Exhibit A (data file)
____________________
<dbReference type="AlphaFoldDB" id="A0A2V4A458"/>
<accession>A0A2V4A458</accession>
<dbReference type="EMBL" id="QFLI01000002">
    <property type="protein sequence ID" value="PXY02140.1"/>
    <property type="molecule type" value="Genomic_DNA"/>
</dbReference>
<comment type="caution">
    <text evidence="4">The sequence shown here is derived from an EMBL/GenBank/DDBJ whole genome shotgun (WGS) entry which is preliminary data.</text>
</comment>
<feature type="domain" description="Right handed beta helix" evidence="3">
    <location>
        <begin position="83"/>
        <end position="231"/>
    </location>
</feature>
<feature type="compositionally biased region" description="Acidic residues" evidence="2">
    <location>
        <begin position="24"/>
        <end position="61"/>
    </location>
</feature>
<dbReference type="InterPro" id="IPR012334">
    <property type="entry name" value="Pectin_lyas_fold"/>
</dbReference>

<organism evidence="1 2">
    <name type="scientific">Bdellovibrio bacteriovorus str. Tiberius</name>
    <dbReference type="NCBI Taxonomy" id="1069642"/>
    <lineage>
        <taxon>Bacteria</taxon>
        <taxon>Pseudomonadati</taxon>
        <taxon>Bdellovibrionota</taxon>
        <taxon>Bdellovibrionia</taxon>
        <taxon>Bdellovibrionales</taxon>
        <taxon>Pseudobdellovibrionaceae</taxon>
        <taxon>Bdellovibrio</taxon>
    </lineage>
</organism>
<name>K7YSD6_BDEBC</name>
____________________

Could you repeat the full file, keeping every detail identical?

<dbReference type="AlphaFoldDB" id="A0A2V4A458"/>
<accession>A0A2V4A458</accession>
<dbReference type="EMBL" id="QFLI01000002">
    <property type="protein sequence ID" value="PXY02140.1"/>
    <property type="molecule type" value="Genomic_DNA"/>
</dbReference>
<comment type="caution">
    <text evidence="4">The sequence shown here is derived from an EMBL/GenBank/DDBJ whole genome shotgun (WGS) entry which is preliminary data.</text>
</comment>
<feature type="domain" description="Right handed beta helix" evidence="3">
    <location>
        <begin position="83"/>
        <end position="231"/>
    </location>
</feature>
<feature type="compositionally biased region" description="Acidic residues" evidence="2">
    <location>
        <begin position="24"/>
        <end position="61"/>
    </location>
</feature>
<dbReference type="InterPro" id="IPR012334">
    <property type="entry name" value="Pectin_lyas_fold"/>
</dbReference>

<organism evidence="1 2">
    <name type="scientific">Bdellovibrio bacteriovorus str. Tiberius</name>
    <dbReference type="NCBI Taxonomy" id="1069642"/>
    <lineage>
        <taxon>Bacteria</taxon>
        <taxon>Pseudomonadati</taxon>
        <taxon>Bdellovibrionota</taxon>
        <taxon>Bdellovibrionia</taxon>
        <taxon>Bdellovibrionales</taxon>
        <taxon>Pseudobdellovibrionaceae</taxon>
        <taxon>Bdellovibrio</taxon>
    </lineage>
</organism>
<name>K7YSD6_BDEBC</name>